"The Bonn2011 Nexus Conference was a pioneering effort to bring together a wide range of stakeholders to address the nexus of water, energy and food security. It addressed the linkages and trade-offs as well as the synergies between water, energy and food," say co-chairs Uschi Eid and Albert Butare.
The Bonn2011 Nexus Conference was a pioneering effort to bring together a wide range of stakeholders to address the nexus of water, energy and food security. It addressed the linkages and trade-offs as well as the synergies between water, energy and food.
A huge demand for dialogue, exchange and mutual learning was apparent throughout the conference. Conference participants focused on better understanding the nexus, debated hot topics, learned from practical nexus solutions and made steps towards a common agenda in three strategy panels.
Even though we are only at the beginning of our journey to fully understand and address the complexity of the nexus challenges, participants brought a wealth of ideas, proposals and practical suggestions into the conference.
After a rich discussion we can only selectively emphasize the most significant conclusions.
- Our shared concerns about access to water, sanitation, energy, and food are compounded by growing challenges to resource availability, management and sustainability. We are all affected by these challenges, no one more so than the people who lack access to water, sanitation, energy, and food. Adding two billion more people to our planet will put significant additional pressure on water, energy, and food. Climate change and rapid urbanization add to the challenge.
- Water, energy, and food sectors are connected in important ways, and actions in one sector have the potential to either help or harm the other two. For example, the way water is sourced, treated, priced, and distributed can reduce or increase energy requirements; dietary choices can affect water and energy demands; and decisions taken on which way to generate energy can significantly influence water demand or, in the case of biofuels, displace food production. Disconnected approaches and silo thinking are more likely to make matters worse. The real world is characterized by an intricate web of interactions — the nexus.
- Based on a better understanding of the inter-dependencies across water, energy and food challenges, the nexus approach provides a more comprehensive base for allocating scarce resources. It helps to identify mutually beneficial responses and provides an informed and transparent framework for determining and resolving trade-offs to meet increasing demand without compromising sustainability.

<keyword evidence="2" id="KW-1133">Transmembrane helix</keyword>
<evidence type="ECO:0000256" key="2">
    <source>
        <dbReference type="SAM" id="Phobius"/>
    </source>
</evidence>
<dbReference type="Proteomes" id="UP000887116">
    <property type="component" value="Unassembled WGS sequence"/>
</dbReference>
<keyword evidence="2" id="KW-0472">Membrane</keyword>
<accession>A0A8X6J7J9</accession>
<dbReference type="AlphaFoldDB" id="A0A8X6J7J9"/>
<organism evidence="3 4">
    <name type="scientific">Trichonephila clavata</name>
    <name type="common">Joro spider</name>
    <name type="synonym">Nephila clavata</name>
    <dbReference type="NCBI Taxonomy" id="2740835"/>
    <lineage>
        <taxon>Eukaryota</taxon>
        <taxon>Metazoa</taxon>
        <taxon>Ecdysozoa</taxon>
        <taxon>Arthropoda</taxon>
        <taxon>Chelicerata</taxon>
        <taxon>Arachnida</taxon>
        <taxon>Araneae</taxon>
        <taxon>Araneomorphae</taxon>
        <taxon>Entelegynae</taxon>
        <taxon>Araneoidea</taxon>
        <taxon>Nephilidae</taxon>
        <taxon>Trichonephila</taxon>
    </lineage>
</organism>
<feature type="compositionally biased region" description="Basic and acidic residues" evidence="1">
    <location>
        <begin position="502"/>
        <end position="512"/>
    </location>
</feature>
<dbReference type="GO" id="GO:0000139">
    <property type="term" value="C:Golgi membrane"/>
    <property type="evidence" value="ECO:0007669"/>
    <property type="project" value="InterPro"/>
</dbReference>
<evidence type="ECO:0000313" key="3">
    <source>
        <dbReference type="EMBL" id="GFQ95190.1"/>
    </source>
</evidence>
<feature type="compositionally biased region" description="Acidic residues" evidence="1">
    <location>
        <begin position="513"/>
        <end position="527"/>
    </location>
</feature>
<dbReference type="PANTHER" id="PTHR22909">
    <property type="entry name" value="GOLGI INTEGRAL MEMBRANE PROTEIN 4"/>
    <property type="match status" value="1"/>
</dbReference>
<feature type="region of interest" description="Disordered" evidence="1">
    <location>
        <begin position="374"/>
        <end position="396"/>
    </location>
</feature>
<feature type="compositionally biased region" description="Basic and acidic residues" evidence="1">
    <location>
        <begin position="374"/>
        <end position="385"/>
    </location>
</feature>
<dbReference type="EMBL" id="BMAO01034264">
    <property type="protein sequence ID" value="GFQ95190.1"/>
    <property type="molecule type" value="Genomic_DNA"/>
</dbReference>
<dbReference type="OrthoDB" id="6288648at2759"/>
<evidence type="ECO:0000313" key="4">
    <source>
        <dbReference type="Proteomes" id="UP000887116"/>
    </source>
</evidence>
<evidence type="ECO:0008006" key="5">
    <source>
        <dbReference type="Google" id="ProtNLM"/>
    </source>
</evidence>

- The nexus approach will enable us to:
- Achieve access to water, sanitation, energy, and food;
- Create more with less by reducing waste and limiting over-use;
- Sustain ecosystems and biodiversity;
- Strengthen resilience to disasters and accelerate recovery;
- Mobilise consumer and public influence.
- In making the nexus approach work commitment is needed to:
- Putting people and their basic human rights at the center of the nexus — especially women, who make important choices and decisions regarding water, energy, and food for household consumption;
- Improving policy coherence (in both design and implementation) by ensuring that synergies and tradeoffs among water, energy, and food are considered in policies, plans, and investments;
- Promoting good governance, establishing rule of law, eliminating corruption, and providing secure rights to land and water resources;
- Promoting decentralized and inclusive democratic decision-making;
- Creating the proper incentive structures, eg. by removing harmful subsidies;
- Financing that rewards nexus approaches to complex challenges;
- Reducing, reusing, and recycling waste and waste water (develop culture for seeing waste as a resource and move toward a zero-waste policy);
- Improving resource productivity (as we once improved labor productivity);
- Creating and communicating research and knowledge;
- Accelerating the path from research to dissemination to early adoption and scaling up of appropriate nexus technologies and practices;
- Sharing knowledge, data, and methods, and strengthening capacity on the nexus;
- Develop better measures to monitor and evaluate nexus outcomes and results;
- Using the potential of regional integration;
- Strengthening market mechanisms while ensuring that they reflect the true value of water, energy and food as well as associated natural resources;
- Enhancing regional markets and trade to allow for optimal resource use;
- Making the business case for sustainability and the nexus as business is essential for driving change and getting to scale.
- To move forward we must:
- Identify the forces that are driving the adoption of nexus thinking and build alliances with them
- Identify and support leaders and champions at every level to take ownership and implement the nexus
- Change institutions that are stuck in the past still using yesterday's arrangements to deal with tomorrow's problems
- Train and qualify all actors to implement nexus approaches
- Innovate, cooperate, experiment and implement — everybody can start somewhere to promote nexus approaches.
From Bonn to Rio and beyond
We look forward to carrying the momentum of the Bonn2011 Nexus Conference into the deliberations of Rio+20. Our message is clear: outcomes of Rio should adequately take into account the interdependencies between water, energy and food as well as the underlying natural resources water, land and soil.
It is clear that those gathered here at the Bonn2011 Nexus Conference have achieved a new understanding and are committed to action. While we recognize that these actions will have to adapt to local differences, we have taken real and substantive steps toward a new approach to the challenges and opportunities in the future.